His desire for the stockyard girl was like his desire for stealing a car and driving south with it, a mirage that disappeared the instant he was called to name a color, spell out a license plate, name a model, trace an escape route.

Dumb, dumb, dumb, he thought.

Dumb, dumb, dumb, the tumbleweed agreed.

He finished his beer and then he drank the tumbleweed’s beer. His enthusiasms for the stockyard girl faded right out of him.

He picked up the tumbleweed and carried out to his porch and bowled it down the street. It paused in the gutter, lingering like a street cat not quite finished getting scratched by a stranger. It bounced and drifted down the dark road, wending onto the berm and rolling back across the blacktop, looking smaller and more brittle than it had looked before until it he could see it no longer.

Back inside, he wiped down the Laze-E-Boy, then collected the itchy pieces his guest had deposited and put them in the trash. His wife never used the chair herself. He would Shop-Vac it in the morning.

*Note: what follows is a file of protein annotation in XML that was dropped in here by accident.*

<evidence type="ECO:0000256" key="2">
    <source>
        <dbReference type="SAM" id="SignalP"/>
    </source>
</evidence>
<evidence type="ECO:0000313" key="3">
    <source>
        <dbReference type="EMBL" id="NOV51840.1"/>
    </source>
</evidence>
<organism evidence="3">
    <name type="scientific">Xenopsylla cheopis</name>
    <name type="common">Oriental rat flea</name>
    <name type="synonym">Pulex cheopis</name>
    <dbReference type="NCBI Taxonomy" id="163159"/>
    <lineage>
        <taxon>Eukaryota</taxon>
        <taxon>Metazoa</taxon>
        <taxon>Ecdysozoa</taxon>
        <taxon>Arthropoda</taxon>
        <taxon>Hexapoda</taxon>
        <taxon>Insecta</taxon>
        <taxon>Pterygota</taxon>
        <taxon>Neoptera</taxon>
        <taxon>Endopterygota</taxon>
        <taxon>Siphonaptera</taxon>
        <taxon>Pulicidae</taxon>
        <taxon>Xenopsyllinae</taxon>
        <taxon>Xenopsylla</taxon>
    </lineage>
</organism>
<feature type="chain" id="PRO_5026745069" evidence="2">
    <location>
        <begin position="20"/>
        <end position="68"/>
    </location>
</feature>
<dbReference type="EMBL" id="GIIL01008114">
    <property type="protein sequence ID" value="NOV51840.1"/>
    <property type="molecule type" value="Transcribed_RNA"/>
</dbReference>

Then he soaped his hands in the bathroom sink, tweezed out a few stickers, and called it a night.


Once there was a cowboy who climbed a mesa near his home every day, rain or shine. Sun or snowfall, by scalding heat or blasting storm, he scrambled up the sheer cliffs, revealed by light, concealed by fog, until he was up on the flat part, and the world beneath him. He rose early to do it. He put off trips and weddings to hold the commitment. The vista from the cliffsides dazzled him, but more than them he was stirred by the conviction that his two eyes were recording it with more frequency than any other human set: his character and his fate were bound up in this manic obligation.